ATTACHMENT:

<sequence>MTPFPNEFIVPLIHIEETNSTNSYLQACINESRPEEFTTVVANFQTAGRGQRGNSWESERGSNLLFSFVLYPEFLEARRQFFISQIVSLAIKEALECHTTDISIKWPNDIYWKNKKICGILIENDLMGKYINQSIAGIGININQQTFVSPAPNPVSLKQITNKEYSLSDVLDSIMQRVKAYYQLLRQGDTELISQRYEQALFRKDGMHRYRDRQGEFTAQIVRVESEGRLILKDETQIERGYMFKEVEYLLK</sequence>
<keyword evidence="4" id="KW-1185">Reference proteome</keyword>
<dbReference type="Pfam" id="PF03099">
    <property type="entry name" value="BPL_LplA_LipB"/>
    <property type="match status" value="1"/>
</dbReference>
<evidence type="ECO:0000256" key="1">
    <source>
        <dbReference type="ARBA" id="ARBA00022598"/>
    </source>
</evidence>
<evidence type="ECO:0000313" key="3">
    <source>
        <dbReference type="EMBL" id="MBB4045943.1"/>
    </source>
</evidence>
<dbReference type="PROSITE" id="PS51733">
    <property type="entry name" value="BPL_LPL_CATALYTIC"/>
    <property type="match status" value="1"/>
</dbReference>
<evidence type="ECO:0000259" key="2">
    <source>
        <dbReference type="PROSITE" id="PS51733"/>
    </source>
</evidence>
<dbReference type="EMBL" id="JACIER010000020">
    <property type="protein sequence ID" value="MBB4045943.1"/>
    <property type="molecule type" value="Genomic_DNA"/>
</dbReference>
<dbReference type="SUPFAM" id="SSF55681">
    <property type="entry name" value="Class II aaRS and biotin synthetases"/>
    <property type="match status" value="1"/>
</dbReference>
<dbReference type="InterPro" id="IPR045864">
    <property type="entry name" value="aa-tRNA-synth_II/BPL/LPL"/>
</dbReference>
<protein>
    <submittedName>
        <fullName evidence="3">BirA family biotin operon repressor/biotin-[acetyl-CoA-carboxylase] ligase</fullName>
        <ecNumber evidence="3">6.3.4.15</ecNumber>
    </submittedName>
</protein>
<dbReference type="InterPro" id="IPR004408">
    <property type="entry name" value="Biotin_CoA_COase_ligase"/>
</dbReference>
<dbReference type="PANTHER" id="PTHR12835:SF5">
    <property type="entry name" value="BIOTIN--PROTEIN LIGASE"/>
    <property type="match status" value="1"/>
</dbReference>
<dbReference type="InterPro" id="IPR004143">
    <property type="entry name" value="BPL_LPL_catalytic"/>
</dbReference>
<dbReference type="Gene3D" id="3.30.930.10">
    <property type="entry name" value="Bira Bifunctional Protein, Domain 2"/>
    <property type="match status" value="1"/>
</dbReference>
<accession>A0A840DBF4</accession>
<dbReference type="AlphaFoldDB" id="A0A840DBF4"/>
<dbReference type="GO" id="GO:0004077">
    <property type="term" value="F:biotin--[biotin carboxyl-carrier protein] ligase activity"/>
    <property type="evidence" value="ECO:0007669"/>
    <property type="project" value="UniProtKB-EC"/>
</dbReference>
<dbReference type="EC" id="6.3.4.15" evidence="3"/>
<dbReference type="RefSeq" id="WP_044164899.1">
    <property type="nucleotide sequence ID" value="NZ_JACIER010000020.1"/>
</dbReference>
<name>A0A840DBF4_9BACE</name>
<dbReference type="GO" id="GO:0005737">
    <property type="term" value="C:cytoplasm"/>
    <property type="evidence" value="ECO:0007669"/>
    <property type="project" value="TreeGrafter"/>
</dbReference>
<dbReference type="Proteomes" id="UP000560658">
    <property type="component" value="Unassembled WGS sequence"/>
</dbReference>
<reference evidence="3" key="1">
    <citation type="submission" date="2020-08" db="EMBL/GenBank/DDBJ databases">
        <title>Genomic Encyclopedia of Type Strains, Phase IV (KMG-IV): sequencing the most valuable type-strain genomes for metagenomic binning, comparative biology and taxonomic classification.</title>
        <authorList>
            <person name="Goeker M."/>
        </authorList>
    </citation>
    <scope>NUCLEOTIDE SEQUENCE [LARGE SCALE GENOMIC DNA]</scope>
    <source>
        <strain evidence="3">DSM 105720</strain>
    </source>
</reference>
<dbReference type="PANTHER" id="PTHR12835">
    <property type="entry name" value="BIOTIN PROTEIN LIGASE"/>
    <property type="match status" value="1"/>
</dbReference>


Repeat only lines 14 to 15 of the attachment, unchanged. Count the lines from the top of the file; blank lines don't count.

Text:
        <dbReference type="EMBL" id="MBB4045943.1"/>
    </source>